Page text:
Stock: By the way, I don’t disagree with you. Everybody can say what they want to and show all the bravado you want on a show, easily I can shoot the guy and say anything you want to say when you’re confronted with that and there’s automatic fire going on so when you’re confronted with something like that it’s different than being hypothetical in a nice setting where you’re having a nice cocktail and relaxing, so I don’t necessarily disagree with that for people who are comparing it to the officer who did not go into the building and confront the shooter at Parkland in Florida at the high school. They were saying this guy was of a similar type of character.
Lombardo: Yeah, people can form his own opinion on anything. Monday morning quarterbacking and all the things that go along with it, but you have to keep in mind what are the unknowns, what were the unknowns in the officer’s mind at the time of the incident. We have the luxury of knowing what the unknowns were, way after the fact but during this time you know you hear automatic gunfire, you don’t know how many assailants there are, you don’t know exactly where the assailant is located. Some things that the public is not privy to, that I’m comfortable in mentioning. You have to recall that the doorway at the 32ndfloor was barricaded, and it required us to wait for individuals to breach the door with the tools and other things that were unknown is but is public knowledge which to put two and two together is, there was another team up on the 32ndfloor at that time. Remember, the officers encountered the security guard there, Mr. Campos and so everything will be evaluated, and we have to ensure that the officer is able to perform into the future.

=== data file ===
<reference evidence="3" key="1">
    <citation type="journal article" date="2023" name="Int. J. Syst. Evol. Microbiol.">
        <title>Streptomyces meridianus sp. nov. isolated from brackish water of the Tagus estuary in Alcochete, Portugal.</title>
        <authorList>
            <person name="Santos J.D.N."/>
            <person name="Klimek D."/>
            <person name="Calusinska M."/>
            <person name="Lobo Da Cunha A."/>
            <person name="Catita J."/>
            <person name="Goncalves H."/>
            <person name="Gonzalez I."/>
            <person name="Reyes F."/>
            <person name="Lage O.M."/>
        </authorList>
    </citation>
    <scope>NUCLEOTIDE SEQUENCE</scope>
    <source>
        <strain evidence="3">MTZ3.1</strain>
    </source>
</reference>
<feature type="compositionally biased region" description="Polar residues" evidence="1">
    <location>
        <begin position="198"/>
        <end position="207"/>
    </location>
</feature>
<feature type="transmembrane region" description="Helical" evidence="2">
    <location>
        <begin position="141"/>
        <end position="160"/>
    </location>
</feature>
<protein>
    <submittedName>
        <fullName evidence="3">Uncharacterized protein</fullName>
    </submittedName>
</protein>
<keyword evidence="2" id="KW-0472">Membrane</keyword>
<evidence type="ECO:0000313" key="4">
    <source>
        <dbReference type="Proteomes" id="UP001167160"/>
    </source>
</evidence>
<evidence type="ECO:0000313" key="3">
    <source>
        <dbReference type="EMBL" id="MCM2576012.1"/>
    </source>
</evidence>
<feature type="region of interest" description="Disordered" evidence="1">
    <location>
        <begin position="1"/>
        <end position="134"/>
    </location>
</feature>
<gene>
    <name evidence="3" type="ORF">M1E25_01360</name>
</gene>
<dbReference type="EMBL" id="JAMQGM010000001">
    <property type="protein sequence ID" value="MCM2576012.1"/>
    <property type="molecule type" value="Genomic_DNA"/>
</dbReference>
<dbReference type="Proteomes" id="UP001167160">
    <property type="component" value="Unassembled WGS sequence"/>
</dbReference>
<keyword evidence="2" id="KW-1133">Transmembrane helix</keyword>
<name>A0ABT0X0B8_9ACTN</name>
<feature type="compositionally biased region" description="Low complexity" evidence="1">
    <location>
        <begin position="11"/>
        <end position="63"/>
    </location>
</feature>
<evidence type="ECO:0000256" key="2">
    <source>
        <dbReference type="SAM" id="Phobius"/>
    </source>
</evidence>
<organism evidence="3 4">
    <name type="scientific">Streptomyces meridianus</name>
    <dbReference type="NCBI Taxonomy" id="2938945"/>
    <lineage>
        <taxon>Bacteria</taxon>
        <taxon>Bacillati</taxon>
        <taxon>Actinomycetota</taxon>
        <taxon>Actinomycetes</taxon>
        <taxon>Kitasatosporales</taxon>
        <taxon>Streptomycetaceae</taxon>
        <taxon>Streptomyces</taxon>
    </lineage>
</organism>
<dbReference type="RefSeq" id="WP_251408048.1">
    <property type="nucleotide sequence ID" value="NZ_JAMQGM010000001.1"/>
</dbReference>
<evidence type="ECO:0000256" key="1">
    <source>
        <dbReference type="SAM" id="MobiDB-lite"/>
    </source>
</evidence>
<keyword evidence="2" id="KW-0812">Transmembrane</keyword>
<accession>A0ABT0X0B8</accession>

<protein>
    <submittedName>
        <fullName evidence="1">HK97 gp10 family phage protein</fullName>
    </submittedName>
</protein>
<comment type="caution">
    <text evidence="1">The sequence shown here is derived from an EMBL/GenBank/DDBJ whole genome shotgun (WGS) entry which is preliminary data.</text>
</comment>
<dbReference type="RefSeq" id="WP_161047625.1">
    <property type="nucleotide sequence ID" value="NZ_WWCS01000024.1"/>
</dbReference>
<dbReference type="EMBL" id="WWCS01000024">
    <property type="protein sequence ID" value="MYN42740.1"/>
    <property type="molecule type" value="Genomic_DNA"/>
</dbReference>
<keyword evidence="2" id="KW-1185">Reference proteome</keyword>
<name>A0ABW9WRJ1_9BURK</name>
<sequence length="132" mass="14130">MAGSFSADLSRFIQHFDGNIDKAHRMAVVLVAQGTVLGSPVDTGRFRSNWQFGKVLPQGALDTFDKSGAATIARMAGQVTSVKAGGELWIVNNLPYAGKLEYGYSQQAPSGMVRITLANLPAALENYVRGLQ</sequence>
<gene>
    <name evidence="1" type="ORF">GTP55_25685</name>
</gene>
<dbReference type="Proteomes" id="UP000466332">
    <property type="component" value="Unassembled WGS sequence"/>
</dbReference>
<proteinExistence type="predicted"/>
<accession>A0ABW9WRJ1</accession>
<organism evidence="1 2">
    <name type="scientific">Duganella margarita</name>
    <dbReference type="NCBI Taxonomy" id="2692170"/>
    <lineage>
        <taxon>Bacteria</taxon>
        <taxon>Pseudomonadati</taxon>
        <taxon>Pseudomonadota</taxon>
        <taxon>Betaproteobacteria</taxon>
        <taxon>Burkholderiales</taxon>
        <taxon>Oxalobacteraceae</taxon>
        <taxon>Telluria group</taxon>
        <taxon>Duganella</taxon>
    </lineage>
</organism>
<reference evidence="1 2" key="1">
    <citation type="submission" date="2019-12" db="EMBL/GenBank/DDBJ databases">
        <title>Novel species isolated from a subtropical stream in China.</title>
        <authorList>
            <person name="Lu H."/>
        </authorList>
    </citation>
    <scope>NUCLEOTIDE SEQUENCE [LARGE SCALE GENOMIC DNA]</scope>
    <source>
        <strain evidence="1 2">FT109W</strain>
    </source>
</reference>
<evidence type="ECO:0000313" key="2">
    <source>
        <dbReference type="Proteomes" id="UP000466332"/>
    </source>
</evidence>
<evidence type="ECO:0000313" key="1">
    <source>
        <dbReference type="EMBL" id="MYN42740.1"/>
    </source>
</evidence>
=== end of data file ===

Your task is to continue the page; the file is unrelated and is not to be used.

Stock: Is there more that is going to be coming out, more videos coming out?
Lombardo: Yeah, we’re doing it on a regular basis and I believe today is the release that’s probably been released already, the next batch of videos, 911 calls and documents.
Stock: Is there anything that is of noteworthy that you can speak about?
Lombardo: I’m not familiar with anything of noteworthy, uh, everything is noteworthy, but I guess a better word would be controversial. And I haven’t been briefed on anything controversial.
Stock: You’ve seen probably all the videos, I’m sure.
Lombardo: No, I haven’t. I have not seen all the videos. That’s another irony behind it. It takes a long time for people to continue to work in the business to 24/7 of what we do as a police agency and to evaluate everything else and I don’t have the ability to know everything that is going on all the time, nor is it my job to do that and if I did I wouldn’t sleep. But I’m not privy to every video. I haven’t had the opportunity to go through 21,000 hours of video.
Stock:I’ll ask you this then. Is there anything else of a controversial nature that you are aware of that will be coming out, today or in the future?